One pervasive feature of economic life is that men and women do different jobs, and the jobs that women do are less well rewarded, whether it be an agricultural economy where men do the ploughing and women do the weeding or a modern post-industrial economy where women teach elementary school and men work in construction. *Apparently, there is a gender tipping point in occupations:
But what is a male job and what is a female job varies in time and space. When I was teaching in Cuba once I casually remarked that, in Canada, most economics professors are male. My students were surprised because, in Cuba, most economics professors are female. A long discussion in Spanish followed, and after some time, the class reached a consensus. The reason for the difference? "In Canada, people listen to economics professors."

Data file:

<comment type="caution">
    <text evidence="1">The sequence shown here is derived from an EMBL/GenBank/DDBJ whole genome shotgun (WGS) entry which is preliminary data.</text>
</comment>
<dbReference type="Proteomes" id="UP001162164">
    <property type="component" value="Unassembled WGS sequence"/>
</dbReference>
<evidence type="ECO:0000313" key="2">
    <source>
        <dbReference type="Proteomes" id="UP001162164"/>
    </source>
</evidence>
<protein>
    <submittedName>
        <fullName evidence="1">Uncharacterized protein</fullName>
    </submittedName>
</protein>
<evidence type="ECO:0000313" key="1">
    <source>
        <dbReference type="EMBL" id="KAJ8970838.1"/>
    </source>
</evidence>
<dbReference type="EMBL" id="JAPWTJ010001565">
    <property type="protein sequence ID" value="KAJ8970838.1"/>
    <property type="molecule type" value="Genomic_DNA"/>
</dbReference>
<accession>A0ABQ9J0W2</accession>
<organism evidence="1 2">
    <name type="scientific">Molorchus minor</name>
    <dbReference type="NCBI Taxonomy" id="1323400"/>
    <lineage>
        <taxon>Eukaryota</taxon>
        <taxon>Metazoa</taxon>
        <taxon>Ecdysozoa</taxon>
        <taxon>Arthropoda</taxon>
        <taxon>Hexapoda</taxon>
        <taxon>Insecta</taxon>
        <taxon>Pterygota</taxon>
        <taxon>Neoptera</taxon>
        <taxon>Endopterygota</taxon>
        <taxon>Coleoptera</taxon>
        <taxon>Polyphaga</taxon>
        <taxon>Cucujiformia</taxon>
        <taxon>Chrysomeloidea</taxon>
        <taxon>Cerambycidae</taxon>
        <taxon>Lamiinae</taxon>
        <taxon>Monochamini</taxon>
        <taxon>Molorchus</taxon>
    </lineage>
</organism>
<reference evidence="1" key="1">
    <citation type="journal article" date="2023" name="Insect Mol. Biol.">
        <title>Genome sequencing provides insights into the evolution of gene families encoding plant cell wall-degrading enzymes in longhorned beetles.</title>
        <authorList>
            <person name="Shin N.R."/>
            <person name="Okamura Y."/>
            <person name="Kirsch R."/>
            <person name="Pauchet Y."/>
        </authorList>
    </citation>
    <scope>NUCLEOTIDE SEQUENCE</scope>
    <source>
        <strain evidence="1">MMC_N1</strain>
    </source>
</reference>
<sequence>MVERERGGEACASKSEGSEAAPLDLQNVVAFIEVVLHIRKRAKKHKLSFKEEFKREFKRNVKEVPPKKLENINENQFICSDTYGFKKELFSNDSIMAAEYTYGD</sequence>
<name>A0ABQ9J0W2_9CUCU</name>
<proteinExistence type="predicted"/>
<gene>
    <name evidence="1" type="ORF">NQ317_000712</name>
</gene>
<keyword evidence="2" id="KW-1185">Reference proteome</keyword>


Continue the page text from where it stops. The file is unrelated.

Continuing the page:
Worthwhile Canadian Initiative
Not infrequently, jobs "tip", or change from being male dominated to female dominated -- bank tellers, bakers, court reporters, teachers, secretaries. (Female to male shifts are less usual, but do happen, for example, the shift from midwives to obstetricians). In a fascinating paper, Jessica Pan estimates that, for US white collar jobs, the tipping point is somewhere between 30 and 60 percent female. Once that threshold is crossed, men stop entering the profession. At 34% female, the job of "university professor" is ripe for tipping.
Conventional wisdom has it that, when jobs become feminized, wages fall. Typically the reasons suggested for both feminization and falling wages are deskilling, loss of control over important working conditions by members of the occupation, and reduced advancement opportunities. (For a summary that critiques this conventional wisdom, see this Joyce Jacobsen article). (pdf file)
* Not a good example in my neck of the woods, where total compensation for elementary school teachers averages $100K -- and this without taking into consideration the value of pensions and lifetime health care benefits.